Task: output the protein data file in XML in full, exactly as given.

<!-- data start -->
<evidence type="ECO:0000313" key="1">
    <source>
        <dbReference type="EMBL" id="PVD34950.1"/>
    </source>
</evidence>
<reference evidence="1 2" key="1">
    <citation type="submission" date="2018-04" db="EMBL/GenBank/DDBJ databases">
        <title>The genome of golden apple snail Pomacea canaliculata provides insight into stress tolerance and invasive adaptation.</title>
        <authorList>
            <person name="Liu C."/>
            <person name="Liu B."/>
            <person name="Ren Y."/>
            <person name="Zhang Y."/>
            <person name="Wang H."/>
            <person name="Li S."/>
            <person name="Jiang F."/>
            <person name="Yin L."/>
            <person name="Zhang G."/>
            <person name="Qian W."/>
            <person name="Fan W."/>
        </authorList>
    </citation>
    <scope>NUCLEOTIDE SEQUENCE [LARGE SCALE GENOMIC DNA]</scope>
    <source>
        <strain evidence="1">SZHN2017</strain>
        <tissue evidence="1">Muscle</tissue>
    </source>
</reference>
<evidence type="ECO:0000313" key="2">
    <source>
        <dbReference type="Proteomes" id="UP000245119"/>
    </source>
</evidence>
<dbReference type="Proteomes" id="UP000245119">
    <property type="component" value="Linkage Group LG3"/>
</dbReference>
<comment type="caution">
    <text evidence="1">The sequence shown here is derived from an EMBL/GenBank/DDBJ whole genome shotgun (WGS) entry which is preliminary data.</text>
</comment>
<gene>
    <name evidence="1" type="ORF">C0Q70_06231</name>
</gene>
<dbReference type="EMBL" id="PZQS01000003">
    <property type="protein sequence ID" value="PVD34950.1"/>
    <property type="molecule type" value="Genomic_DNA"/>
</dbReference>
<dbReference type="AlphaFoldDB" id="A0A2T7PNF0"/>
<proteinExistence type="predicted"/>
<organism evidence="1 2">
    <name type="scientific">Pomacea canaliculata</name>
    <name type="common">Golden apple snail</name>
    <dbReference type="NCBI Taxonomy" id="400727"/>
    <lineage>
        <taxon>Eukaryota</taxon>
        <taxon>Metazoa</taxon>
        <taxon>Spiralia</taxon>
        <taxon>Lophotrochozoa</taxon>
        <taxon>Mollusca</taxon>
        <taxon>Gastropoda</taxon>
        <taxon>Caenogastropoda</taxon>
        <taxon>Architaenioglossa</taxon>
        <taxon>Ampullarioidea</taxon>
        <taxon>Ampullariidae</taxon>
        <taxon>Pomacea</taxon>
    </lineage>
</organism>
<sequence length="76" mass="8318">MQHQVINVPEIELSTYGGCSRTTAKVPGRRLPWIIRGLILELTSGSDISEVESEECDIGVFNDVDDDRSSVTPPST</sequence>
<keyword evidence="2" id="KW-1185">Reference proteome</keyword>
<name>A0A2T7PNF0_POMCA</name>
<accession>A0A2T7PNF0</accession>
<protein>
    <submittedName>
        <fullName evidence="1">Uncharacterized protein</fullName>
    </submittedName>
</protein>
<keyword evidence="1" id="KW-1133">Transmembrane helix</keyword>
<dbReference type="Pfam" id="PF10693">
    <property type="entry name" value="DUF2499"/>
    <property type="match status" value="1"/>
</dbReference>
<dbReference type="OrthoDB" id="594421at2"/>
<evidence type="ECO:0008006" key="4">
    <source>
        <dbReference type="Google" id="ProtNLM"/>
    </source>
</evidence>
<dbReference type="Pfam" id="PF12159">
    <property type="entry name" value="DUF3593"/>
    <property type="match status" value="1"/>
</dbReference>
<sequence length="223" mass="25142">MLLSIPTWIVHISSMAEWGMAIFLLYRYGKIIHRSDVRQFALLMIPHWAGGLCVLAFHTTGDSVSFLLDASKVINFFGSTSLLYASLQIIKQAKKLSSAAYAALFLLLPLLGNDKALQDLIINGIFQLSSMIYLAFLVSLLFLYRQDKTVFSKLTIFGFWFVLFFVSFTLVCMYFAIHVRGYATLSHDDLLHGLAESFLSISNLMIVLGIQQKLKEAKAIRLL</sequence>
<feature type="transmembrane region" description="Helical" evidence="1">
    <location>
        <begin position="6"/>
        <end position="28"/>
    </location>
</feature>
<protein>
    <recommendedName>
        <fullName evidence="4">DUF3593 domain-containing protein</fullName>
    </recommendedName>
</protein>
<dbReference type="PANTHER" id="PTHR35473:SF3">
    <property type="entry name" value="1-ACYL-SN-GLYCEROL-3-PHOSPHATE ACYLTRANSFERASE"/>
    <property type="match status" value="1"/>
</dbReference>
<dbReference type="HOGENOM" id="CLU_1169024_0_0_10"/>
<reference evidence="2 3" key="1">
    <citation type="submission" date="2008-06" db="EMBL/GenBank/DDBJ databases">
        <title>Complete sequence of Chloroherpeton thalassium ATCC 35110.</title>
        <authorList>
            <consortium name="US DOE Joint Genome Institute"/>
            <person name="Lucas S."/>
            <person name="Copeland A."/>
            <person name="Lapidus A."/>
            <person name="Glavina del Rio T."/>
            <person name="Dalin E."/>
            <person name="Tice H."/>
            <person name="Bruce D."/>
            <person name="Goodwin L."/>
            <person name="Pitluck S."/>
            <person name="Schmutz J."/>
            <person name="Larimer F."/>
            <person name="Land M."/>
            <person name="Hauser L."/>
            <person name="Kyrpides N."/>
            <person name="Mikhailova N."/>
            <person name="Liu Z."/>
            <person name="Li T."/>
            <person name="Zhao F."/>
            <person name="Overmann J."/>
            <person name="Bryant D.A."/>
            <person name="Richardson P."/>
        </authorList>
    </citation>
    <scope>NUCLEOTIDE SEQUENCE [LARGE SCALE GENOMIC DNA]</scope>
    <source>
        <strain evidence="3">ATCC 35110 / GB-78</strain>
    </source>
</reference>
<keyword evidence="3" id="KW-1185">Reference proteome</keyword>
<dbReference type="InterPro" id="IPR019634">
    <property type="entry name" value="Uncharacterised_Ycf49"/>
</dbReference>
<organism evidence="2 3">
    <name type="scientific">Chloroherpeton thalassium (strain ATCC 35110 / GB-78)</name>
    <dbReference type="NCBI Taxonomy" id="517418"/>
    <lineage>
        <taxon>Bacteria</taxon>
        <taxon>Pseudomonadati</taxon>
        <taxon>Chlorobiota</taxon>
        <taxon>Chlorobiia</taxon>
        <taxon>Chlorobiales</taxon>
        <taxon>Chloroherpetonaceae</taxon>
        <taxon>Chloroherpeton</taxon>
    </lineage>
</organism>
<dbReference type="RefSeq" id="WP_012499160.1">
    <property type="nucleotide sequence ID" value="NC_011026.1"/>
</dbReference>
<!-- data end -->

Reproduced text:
<evidence type="ECO:0000313" key="1">
    <source>
        <dbReference type="EMBL" id="PVD34950.1"/>
    </source>
</evidence>
<reference evidence="1 2" key="1">
    <citation type="submission" date="2018-04" db="EMBL/GenBank/DDBJ databases">
        <title>The genome of golden apple snail Pomacea canaliculata provides insight into stress tolerance and invasive adaptation.</title>
        <authorList>
            <person name="Liu C."/>
            <person name="Liu B."/>
            <person name="Ren Y."/>
            <person name="Zhang Y."/>
            <person name="Wang H."/>
            <person name="Li S."/>
            <person name="Jiang F."/>
            <person name="Yin L."/>
            <person name="Zhang G."/>
            <person name="Qian W."/>
            <person name="Fan W."/>
        </authorList>
    </citation>
    <scope>NUCLEOTIDE SEQUENCE [LARGE SCALE GENOMIC DNA]</scope>
    <source>
        <strain evidence="1">SZHN2017</strain>
        <tissue evidence="1">Muscle</tissue>
    </source>
</reference>
<evidence type="ECO:0000313" key="2">
    <source>
        <dbReference type="Proteomes" id="UP000245119"/>
    </source>
</evidence>
<dbReference type="Proteomes" id="UP000245119">
    <property type="component" value="Linkage Group LG3"/>
</dbReference>
<comment type="caution">
    <text evidence="1">The sequence shown here is derived from an EMBL/GenBank/DDBJ whole genome shotgun (WGS) entry which is preliminary data.</text>
</comment>
<gene>
    <name evidence="1" type="ORF">C0Q70_06231</name>
</gene>
<dbReference type="EMBL" id="PZQS01000003">
    <property type="protein sequence ID" value="PVD34950.1"/>
    <property type="molecule type" value="Genomic_DNA"/>
</dbReference>
<dbReference type="AlphaFoldDB" id="A0A2T7PNF0"/>
<proteinExistence type="predicted"/>
<organism evidence="1 2">
    <name type="scientific">Pomacea canaliculata</name>
    <name type="common">Golden apple snail</name>
    <dbReference type="NCBI Taxonomy" id="400727"/>
    <lineage>
        <taxon>Eukaryota</taxon>
        <taxon>Metazoa</taxon>
        <taxon>Spiralia</taxon>
        <taxon>Lophotrochozoa</taxon>
        <taxon>Mollusca</taxon>
        <taxon>Gastropoda</taxon>
        <taxon>Caenogastropoda</taxon>
        <taxon>Architaenioglossa</taxon>
        <taxon>Ampullarioidea</taxon>
        <taxon>Ampullariidae</taxon>
        <taxon>Pomacea</taxon>
    </lineage>
</organism>
<sequence length="76" mass="8318">MQHQVINVPEIELSTYGGCSRTTAKVPGRRLPWIIRGLILELTSGSDISEVESEECDIGVFNDVDDDRSSVTPPST</sequence>
<keyword evidence="2" id="KW-1185">Reference proteome</keyword>
<name>A0A2T7PNF0_POMCA</name>
<accession>A0A2T7PNF0</accession>
<protein>
    <submittedName>
        <fullName evidence="1">Uncharacterized protein</fullName>
    </submittedName>
</protein>
<keyword evidence="1" id="KW-1133">Transmembrane helix</keyword>
<dbReference type="Pfam" id="PF10693">
    <property type="entry name" value="DUF2499"/>
    <property type="match status" value="1"/>
</dbReference>
<dbReference type="OrthoDB" id="594421at2"/>
<evidence type="ECO:0008006" key="4">
    <source>
        <dbReference type="Google" id="ProtNLM"/>
    </source>
</evidence>
<dbReference type="Pfam" id="PF12159">
    <property type="entry name" value="DUF3593"/>
    <property type="match status" value="1"/>
</dbReference>
<sequence length="223" mass="25142">MLLSIPTWIVHISSMAEWGMAIFLLYRYGKIIHRSDVRQFALLMIPHWAGGLCVLAFHTTGDSVSFLLDASKVINFFGSTSLLYASLQIIKQAKKLSSAAYAALFLLLPLLGNDKALQDLIINGIFQLSSMIYLAFLVSLLFLYRQDKTVFSKLTIFGFWFVLFFVSFTLVCMYFAIHVRGYATLSHDDLLHGLAESFLSISNLMIVLGIQQKLKEAKAIRLL</sequence>
<feature type="transmembrane region" description="Helical" evidence="1">
    <location>
        <begin position="6"/>
        <end position="28"/>
    </location>
</feature>
<protein>
    <recommendedName>
        <fullName evidence="4">DUF3593 domain-containing protein</fullName>
    </recommendedName>
</protein>
<dbReference type="PANTHER" id="PTHR35473:SF3">
    <property type="entry name" value="1-ACYL-SN-GLYCEROL-3-PHOSPHATE ACYLTRANSFERASE"/>
    <property type="match status" value="1"/>
</dbReference>
<dbReference type="HOGENOM" id="CLU_1169024_0_0_10"/>
<reference evidence="2 3" key="1">
    <citation type="submission" date="2008-06" db="EMBL/GenBank/DDBJ databases">
        <title>Complete sequence of Chloroherpeton thalassium ATCC 35110.</title>
        <authorList>
            <consortium name="US DOE Joint Genome Institute"/>
            <person name="Lucas S."/>
            <person name="Copeland A."/>
            <person name="Lapidus A."/>
            <person name="Glavina del Rio T."/>
            <person name="Dalin E."/>
            <person name="Tice H."/>
            <person name="Bruce D."/>
            <person name="Goodwin L."/>
            <person name="Pitluck S."/>
            <person name="Schmutz J."/>
            <person name="Larimer F."/>
            <person name="Land M."/>
            <person name="Hauser L."/>
            <person name="Kyrpides N."/>
            <person name="Mikhailova N."/>
            <person name="Liu Z."/>
            <person name="Li T."/>
            <person name="Zhao F."/>
            <person name="Overmann J."/>
            <person name="Bryant D.A."/>
            <person name="Richardson P."/>
        </authorList>
    </citation>
    <scope>NUCLEOTIDE SEQUENCE [LARGE SCALE GENOMIC DNA]</scope>
    <source>
        <strain evidence="3">ATCC 35110 / GB-78</strain>
    </source>
</reference>
<keyword evidence="3" id="KW-1185">Reference proteome</keyword>
<dbReference type="InterPro" id="IPR019634">
    <property type="entry name" value="Uncharacterised_Ycf49"/>
</dbReference>
<organism evidence="2 3">
    <name type="scientific">Chloroherpeton thalassium (strain ATCC 35110 / GB-78)</name>
    <dbReference type="NCBI Taxonomy" id="517418"/>
    <lineage>
        <taxon>Bacteria</taxon>
        <taxon>Pseudomonadati</taxon>
        <taxon>Chlorobiota</taxon>
        <taxon>Chlorobiia</taxon>
        <taxon>Chlorobiales</taxon>
        <taxon>Chloroherpetonaceae</taxon>
        <taxon>Chloroherpeton</taxon>
    </lineage>
</organism>
<dbReference type="RefSeq" id="WP_012499160.1">
    <property type="nucleotide sequence ID" value="NC_011026.1"/>
</dbReference>